(A slightly revised version of this review appears in the current print issue of This magazine).
Diaspora Dialogues, a Toronto organization dedicated to fostering diversity in literature, recently published the ﬁfth book in their Writing the New Toronto series. TOK 5 consists of eighteen stories and poems by established writers such as M.G.Vassanji and Nalo Hopkinson, as well as ﬁrst-timers. The pieces seek to capture the world of the immigrant, the double take at the banal that signals his newcomer status—and Toronto’s reaction to the same. The characters in this collection are never mouthpieces for their communities–their larger selves are reﬂected both in their will to make the new land home and in inconveniently seductive memories of their homeland.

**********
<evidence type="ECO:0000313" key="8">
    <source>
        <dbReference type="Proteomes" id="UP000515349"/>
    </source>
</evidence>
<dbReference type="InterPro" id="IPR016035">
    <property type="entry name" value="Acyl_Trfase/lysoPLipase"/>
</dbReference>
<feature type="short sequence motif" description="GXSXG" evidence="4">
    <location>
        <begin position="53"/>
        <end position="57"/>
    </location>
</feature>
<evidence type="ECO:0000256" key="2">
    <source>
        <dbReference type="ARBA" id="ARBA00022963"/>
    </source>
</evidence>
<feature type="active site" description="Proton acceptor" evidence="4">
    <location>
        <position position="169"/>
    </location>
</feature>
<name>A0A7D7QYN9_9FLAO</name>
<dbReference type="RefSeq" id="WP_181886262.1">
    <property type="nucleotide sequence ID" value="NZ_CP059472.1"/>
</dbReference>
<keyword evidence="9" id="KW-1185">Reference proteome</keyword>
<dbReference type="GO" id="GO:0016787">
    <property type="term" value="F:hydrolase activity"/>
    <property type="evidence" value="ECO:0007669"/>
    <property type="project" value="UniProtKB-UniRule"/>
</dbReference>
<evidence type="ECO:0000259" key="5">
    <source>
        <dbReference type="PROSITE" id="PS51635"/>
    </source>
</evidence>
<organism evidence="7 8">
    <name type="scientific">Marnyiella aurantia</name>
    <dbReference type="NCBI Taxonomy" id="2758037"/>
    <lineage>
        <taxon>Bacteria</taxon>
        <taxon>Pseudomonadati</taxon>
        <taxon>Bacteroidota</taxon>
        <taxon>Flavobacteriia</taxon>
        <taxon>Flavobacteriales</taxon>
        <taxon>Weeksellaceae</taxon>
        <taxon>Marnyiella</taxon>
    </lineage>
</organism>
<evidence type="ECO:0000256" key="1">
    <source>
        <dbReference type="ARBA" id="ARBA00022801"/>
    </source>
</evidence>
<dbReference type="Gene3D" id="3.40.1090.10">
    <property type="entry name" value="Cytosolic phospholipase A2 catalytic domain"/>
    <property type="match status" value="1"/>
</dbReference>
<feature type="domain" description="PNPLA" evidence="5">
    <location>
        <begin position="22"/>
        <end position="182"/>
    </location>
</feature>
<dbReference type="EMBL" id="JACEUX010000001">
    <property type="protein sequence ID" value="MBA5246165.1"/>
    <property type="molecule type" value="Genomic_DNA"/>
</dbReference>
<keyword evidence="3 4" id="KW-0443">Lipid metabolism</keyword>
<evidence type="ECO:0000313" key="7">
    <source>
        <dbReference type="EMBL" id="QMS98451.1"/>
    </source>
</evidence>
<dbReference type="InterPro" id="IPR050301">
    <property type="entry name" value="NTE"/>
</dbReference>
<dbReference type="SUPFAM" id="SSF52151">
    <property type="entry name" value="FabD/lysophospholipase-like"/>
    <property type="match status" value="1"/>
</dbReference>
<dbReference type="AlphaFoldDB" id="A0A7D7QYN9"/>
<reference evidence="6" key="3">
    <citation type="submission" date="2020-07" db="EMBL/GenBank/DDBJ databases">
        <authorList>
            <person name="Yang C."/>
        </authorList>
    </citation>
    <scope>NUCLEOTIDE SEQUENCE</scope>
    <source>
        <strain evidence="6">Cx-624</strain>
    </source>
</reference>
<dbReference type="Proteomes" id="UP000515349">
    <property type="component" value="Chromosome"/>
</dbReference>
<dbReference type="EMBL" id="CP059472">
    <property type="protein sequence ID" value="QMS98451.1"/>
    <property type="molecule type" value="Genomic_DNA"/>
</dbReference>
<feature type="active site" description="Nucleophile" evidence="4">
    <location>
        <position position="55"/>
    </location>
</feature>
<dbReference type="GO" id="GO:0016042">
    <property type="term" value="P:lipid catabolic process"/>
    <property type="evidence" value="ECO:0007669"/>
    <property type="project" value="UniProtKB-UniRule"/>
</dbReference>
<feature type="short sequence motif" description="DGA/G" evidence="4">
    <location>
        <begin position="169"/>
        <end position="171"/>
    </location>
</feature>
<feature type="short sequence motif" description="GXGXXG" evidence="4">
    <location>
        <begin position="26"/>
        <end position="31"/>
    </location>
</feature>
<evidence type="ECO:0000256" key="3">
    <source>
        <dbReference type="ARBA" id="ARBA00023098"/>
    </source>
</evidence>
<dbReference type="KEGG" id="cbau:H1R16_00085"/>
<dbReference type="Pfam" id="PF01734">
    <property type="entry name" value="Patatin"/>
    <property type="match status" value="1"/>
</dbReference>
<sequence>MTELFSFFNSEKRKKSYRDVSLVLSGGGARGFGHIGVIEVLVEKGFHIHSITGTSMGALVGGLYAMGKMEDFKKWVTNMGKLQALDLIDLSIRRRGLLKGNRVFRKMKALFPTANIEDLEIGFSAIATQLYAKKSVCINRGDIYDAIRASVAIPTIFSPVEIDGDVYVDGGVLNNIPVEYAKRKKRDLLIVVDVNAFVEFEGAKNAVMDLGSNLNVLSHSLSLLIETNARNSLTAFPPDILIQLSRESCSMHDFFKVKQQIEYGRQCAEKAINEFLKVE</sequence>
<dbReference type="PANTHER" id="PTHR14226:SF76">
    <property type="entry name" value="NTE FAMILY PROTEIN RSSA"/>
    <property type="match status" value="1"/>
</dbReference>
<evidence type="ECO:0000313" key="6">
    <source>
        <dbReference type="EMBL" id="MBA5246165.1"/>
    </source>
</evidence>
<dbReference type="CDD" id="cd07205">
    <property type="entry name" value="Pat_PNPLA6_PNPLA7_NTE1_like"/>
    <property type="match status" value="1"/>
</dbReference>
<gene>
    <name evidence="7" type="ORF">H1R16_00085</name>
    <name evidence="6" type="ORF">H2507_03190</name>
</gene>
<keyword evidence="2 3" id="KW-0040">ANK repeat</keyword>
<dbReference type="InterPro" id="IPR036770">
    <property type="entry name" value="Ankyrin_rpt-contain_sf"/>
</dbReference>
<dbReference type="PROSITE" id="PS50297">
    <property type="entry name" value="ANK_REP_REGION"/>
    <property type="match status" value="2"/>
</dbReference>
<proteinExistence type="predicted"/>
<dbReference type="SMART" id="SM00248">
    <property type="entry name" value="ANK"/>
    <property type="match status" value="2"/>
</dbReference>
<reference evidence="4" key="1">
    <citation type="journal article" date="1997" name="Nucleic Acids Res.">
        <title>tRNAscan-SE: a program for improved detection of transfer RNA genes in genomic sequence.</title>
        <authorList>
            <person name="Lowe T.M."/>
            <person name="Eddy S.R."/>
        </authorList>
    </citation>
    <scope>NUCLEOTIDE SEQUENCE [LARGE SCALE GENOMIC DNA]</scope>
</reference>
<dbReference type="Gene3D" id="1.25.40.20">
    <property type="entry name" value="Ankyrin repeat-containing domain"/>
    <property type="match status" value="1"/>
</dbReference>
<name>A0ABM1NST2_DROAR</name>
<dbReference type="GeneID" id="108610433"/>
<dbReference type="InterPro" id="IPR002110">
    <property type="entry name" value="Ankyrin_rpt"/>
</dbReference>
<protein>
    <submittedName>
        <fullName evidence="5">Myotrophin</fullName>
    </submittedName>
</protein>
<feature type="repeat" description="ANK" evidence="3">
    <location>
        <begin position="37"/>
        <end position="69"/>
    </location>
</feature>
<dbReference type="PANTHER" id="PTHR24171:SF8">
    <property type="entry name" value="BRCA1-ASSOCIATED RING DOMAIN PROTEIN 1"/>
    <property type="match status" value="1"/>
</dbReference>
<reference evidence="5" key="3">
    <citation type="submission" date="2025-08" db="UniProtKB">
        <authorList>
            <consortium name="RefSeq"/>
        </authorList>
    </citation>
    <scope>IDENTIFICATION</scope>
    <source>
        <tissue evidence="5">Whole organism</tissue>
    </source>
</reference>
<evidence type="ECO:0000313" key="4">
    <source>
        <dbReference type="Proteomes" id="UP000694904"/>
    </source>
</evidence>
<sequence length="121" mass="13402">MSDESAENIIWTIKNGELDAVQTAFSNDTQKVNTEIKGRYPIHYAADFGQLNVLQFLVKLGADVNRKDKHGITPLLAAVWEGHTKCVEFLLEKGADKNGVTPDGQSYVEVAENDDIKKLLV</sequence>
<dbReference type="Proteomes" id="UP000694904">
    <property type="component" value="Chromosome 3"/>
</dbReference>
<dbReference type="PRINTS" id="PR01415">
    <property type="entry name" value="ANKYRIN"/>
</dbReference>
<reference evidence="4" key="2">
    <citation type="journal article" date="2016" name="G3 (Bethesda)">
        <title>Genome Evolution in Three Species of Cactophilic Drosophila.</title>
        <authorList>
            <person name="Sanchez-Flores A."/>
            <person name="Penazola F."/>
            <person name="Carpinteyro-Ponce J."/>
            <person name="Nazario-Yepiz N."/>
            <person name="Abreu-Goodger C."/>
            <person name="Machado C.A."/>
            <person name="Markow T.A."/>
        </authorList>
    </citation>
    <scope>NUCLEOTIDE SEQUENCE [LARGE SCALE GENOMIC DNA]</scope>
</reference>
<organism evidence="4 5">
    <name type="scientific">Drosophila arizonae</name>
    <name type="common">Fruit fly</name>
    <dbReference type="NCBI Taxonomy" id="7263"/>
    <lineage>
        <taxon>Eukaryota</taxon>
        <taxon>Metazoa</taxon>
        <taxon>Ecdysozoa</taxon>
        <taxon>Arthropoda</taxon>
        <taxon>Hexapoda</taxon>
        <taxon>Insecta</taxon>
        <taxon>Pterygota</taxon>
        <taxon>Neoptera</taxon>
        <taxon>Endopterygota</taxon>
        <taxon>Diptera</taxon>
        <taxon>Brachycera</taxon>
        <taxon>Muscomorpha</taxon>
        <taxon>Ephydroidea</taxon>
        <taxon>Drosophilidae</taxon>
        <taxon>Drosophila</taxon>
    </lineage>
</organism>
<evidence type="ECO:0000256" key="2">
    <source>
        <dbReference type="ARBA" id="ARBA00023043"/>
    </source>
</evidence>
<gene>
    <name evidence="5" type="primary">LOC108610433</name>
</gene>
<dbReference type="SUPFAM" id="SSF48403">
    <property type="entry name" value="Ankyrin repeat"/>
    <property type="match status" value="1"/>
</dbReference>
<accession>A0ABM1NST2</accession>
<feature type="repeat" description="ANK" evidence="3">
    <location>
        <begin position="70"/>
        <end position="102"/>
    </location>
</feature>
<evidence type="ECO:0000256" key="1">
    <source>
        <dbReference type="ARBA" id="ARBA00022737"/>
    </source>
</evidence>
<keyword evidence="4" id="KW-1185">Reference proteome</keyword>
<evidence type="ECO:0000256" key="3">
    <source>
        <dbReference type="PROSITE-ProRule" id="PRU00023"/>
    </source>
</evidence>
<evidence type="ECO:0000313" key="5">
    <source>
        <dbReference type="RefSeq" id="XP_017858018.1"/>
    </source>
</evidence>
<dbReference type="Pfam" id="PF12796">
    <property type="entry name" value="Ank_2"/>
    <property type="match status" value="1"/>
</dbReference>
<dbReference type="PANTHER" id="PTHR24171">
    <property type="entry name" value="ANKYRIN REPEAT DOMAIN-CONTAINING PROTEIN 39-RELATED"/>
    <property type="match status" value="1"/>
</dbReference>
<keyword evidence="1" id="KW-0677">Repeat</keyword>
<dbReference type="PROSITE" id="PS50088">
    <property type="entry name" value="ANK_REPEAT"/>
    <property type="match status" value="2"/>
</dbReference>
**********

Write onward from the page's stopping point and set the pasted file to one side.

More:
Some of the pieces are less successful–Shyam Selvadurai’s novella excerpt doesn’t really work as a stand-alone piece, while Mayank Bhatt’s story of a South Asian Muslim youth’s involvement with terrorism, although well-written, has a predictable feel. But overall, TOK 5 offers a satisfying range of voices and narratives. In Anthony de Sa’s “Words, Dancing on My Skin”, a young girl from Little Portugal strikes up an unusual friendship with Miss Sweden 1951 who, despite having won the Miss Universe title, lives in a ratty apartment by a dumpster. And there’s Chang Liu’s realization, while reading a menu of coyly named vegetarian dishes in a posh Thai restaurant in Danforth, that he’d “give away his visa-studded passport /to see a drunk labourer/ from one of Thailand’s have–not provinces/” roar out an order with true hunger. I was also glad to see Emma Donoghue in this collection; too often, immigrants are narrowly defined as visible minorities, while the truth of course is that they come in all shades and guises. The new Toronto, like the new immigrant, resists classiﬁcation.
You can buy the book online here.